Influential Women of the 20th Century: Monday M’s

Influential Women of the 20th Century

Monday M's

Women contributed so much to areas of politics, science, and entertainment in the 20th century, though many of their efforts were eclipsed or outright overwritten by male counterparts. Today’s Monday, so here are some influential women of the 20th century, whose names all happen to start with the letter M.

Maria Mayer

Mayer was a prolific scientist born in Germany, later moving to the US to teach as a professor and study nuclear physics. She worked with great scientists such as Edward Teller, one of the foundational influences behind atomic bomb research, and Enrico Fermi, the first person to create a nuclear reactor. Mayer was the second woman ever to receive a Nobel prize in physics, after Marie Curie, for her hypothesis of the nuclear shell model. Much of her work is remembered in the early forms of nuclear physics, most notably The Manhattan Project and Teller’s Super.

Margaret Bourke-White

Though Bourke-White started as a commercial and architectural photographer, her advanced skills launched her career to great heights in the 30s and 40s especially. She was the first female war correspondent and the first to be allowed to work in combat zones. Bourke-White often found herself in the grips of danger, especially working in the northern parts of Africa and battles in Moscow. Years later her iconic photos of the India-Pakistan partition violence made international news, and she was one of the last to interview and photograph Gandhi hours before his assassination in 1948. You can see her work in many New York exhibits today.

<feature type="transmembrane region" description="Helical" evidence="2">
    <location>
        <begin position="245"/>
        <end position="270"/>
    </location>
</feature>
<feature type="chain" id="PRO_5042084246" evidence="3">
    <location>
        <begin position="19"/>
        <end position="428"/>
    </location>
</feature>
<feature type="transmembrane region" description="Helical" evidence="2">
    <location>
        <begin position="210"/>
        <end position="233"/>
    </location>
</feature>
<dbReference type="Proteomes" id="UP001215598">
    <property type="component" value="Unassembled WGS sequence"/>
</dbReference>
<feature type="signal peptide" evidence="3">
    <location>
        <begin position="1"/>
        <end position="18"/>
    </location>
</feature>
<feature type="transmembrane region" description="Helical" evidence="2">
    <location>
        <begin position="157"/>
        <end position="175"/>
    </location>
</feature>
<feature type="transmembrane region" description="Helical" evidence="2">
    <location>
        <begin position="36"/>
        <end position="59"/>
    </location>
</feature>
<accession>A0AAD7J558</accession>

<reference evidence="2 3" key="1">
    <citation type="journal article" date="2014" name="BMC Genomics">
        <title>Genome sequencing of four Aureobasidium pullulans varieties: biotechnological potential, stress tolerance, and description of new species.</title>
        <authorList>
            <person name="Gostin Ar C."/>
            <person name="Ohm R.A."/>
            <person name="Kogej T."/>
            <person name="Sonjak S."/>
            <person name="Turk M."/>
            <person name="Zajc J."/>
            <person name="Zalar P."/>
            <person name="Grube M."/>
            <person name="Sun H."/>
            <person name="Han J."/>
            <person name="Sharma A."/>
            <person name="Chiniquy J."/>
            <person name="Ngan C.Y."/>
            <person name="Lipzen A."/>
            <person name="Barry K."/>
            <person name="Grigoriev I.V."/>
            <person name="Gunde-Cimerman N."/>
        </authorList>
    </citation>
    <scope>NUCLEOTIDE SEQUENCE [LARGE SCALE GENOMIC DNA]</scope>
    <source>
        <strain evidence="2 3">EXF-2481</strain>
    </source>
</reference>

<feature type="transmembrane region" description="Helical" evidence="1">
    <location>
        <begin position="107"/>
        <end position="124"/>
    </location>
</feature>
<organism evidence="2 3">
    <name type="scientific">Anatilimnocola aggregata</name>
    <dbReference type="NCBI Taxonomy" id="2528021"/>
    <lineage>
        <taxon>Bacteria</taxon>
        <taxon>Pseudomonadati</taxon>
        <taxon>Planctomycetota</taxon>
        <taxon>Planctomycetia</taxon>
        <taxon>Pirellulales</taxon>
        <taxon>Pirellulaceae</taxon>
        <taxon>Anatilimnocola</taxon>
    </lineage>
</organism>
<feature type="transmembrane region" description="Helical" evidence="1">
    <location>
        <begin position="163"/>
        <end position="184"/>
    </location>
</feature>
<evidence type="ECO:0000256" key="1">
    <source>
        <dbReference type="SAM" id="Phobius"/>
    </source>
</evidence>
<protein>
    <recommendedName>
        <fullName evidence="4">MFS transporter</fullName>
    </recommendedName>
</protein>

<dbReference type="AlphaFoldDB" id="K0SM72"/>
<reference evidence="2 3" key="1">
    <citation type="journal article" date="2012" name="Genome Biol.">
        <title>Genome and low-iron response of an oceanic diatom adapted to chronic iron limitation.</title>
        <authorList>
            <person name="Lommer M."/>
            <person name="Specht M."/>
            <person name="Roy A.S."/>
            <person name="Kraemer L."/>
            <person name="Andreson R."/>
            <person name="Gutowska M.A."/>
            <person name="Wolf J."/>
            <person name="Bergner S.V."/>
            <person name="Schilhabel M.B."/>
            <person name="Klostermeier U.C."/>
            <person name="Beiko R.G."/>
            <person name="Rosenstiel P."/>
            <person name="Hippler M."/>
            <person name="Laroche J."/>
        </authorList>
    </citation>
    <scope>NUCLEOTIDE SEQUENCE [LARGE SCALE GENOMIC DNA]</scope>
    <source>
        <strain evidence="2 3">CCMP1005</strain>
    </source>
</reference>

Marie Daly

Daly was the first black American woman to receive a Ph.D. in chemistry in 1947 at Columbia University. She worked extensively on protein metabolism and cell nucleus research. Daly worked as a professor at Howard University, Columbia, the Albert Einstein College of Medicine, and finally established a scholarship at Queens College in memory of her father.

Margaret Mead

Mead, a Philly native herself, was a cultural anthropologist and held a focus in South Pacific And Southeast Asian countries. Her work as an anthropologist was influential for several reasons: it was done at a time where gender roles were called into question in the late 50s and early 60s; the feminist movements were gaining traction among the public; previously un-conducted research of gender roles in these foreign countries was now being explored. She was integral in dispelling the idea that sexual and cultural values were inherently universal. Mead received the presidential medal of freedom in 1979 after her death.

 

These women often defied cultural norms in establishing important roles within their community, most especially in male-dominated fields like STEM paths. We hope you enjoyed Monday’s list of influential women of the 20th century!

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